Creedence Clearwater Revival runs a rock ‘n’ roll factory (1971)
By Lisa Robinson, Pop Scene Service
Unlike most rock groups that are top-heavy with managers, producers, and agents, Creedence Clearwater Revival has made the grade on their own. They don’t even have a booking agency or a manager, yet they are currently the most successful pop-rock group in the world, and the richest.
“We went through all that,” said Tom Fogarty, rhythm guitarist for the band. “Most of it was disastrous. Bookings, concerts, promotional material, press, fan club operations, business of almost every kind is handled by us directly with a small, hand-picked staff.”
“In fact,” added road manager Bruce Young, one of Creedence’s few employees, “John Fogarty, lead singer, guitarist and songwriter of Creedence, with drummer Doug Clifford, bass player Stu Cook, and Tom Fogarty, all have a regular five-day week when they’re not on the road. But it’s casual. Everyone knows what has to be done and when. We all enjoy a leisurely pace between shows and concerts.”
A factory headquarters in Berkeley
So Creedence has made a regular business out of rocking and rolling. Their headquarters is an old warehouse in the nearby industrial district of Berkeley, known as “Cosmo’s Factory.”
Creedence Clearwater has furnished it to suit their needs: one section in the rear of the first floor is richly carpeted practice studio which is used every day; near the front door is a kitchen and a lounge area which is used for relaxing and meetings; a second floor mezzanine houses the business office; consisting of a conference room and pool table.
On the walls are dozens of framed gold singles and albums, posters, letters from fans, and photos of the group. On the grounds are a basketball court, ping-pong table, and a room where the group’s concert equipment is stored, and a four-ton truck to haul it around in.
Surrounded by industry, the factory’s neighbors include a conventional factory that makes dog’s toys and a warehouse that ships sleeping bags and camping equipment.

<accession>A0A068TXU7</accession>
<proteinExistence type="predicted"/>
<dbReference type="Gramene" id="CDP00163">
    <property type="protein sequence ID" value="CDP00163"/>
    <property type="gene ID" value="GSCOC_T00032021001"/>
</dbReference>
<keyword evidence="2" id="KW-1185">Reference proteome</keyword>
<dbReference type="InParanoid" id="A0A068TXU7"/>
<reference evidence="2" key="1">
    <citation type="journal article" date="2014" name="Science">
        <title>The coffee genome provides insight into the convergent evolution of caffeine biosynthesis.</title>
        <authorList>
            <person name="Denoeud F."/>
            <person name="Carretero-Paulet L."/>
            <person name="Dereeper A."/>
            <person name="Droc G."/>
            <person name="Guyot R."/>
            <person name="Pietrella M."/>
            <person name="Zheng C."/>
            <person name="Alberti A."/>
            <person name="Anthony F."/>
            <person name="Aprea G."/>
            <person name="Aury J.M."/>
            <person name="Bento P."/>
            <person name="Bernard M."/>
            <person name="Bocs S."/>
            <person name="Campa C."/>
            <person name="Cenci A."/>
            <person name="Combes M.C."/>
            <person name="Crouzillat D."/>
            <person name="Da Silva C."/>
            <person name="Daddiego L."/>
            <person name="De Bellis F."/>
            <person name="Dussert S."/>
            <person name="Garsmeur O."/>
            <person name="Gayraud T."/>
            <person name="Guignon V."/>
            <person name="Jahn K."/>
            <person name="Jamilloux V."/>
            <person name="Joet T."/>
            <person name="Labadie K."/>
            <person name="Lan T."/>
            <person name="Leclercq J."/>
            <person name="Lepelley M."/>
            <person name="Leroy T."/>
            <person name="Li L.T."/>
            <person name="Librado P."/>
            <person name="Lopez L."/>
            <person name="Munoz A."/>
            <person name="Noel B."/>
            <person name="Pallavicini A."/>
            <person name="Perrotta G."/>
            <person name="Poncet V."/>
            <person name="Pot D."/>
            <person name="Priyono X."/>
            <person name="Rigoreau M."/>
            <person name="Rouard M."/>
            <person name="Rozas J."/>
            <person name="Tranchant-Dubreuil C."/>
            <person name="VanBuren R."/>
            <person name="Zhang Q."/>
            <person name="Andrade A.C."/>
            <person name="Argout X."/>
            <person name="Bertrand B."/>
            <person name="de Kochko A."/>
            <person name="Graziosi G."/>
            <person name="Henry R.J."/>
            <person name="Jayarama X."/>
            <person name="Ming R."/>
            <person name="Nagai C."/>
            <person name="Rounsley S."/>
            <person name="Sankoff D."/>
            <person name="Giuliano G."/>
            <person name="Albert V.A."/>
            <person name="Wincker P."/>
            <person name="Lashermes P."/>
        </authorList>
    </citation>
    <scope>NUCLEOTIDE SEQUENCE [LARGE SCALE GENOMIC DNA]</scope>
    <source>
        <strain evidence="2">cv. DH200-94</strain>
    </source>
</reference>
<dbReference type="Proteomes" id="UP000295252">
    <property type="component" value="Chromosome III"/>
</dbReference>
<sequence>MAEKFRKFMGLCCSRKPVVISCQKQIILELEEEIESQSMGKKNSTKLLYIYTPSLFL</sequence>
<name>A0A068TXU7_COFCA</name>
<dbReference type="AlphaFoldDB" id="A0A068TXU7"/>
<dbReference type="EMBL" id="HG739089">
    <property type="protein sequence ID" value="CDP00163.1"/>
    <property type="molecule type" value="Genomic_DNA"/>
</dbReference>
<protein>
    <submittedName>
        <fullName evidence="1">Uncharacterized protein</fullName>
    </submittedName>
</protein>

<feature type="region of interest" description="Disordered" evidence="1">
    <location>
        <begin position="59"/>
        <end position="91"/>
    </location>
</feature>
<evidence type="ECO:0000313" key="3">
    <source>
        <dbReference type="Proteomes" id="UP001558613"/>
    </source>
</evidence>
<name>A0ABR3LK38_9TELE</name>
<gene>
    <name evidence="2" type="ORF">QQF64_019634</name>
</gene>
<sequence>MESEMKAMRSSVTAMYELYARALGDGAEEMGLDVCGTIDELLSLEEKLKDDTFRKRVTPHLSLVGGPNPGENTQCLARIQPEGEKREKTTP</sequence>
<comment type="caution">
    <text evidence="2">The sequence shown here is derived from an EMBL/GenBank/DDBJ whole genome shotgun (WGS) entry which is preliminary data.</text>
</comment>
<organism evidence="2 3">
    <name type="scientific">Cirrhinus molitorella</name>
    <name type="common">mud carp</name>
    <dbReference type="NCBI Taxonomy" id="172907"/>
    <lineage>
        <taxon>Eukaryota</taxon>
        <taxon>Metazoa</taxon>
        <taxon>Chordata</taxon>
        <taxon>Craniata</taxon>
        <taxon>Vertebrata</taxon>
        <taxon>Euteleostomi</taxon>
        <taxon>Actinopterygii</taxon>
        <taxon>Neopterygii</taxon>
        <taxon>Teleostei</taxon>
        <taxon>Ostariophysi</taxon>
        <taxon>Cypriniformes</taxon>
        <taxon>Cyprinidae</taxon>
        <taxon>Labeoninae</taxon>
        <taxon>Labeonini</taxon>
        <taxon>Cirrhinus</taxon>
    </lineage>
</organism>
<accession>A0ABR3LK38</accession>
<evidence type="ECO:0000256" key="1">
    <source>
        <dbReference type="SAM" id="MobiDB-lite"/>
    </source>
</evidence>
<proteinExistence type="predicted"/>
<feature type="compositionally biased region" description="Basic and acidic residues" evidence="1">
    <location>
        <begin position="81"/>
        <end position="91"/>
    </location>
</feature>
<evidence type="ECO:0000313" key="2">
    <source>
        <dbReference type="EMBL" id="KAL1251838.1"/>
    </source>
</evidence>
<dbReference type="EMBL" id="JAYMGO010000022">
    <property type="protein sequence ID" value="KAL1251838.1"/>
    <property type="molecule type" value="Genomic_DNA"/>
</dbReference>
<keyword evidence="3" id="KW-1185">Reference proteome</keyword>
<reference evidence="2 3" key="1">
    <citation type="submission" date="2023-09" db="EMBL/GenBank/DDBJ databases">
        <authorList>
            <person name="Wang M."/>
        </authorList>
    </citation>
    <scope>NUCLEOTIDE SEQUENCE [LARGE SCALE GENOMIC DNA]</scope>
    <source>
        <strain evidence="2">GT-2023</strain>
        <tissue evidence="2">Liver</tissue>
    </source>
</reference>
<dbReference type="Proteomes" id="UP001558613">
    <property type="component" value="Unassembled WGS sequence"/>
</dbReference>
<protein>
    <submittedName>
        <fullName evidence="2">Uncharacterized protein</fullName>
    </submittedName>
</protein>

Some people, including many music critics, have accused Creedence of being a “factory” themselves, turning out hit after hit, all sounding very much alike.
“People call me a jukebox,” said John Fogarty, who writes and sings songs such as “Proud Mary,” “Born on the Bayou,” “Bad Moon Rising” and “Fortunate Son,” “but I don’t mind, I consider that a compliment. Besides, I can put my own quarters in!”
Bad Moon Rising – Creedence Clearwater Revival (video)
Varied musical influences
“I like all music,” Fogarty continued. “I’m really into the roots of music. I know that country music isn’t just Johnny Cash, and that classical music isn’t Mason Williams. My main influence, my first influence, would be the Memphis Sun Records — that kind of thing. Carl Perkins, really, even though he only made two records that were heard on the West Coast. I studied each note and lived with that for ten years. Also, Howlin Wolf, Chuck Berry, Bo Diddley.
“I guess I was right at the impressionable age when I heard all of that, and it sort of hit me at once. The other guys, it was pretty much the same thing, but to a lesser degree actually – it just took them a little longer to get to the point where they just: wanted to do only music. I’m not into the far-out jazz, although I like melodic jazz.”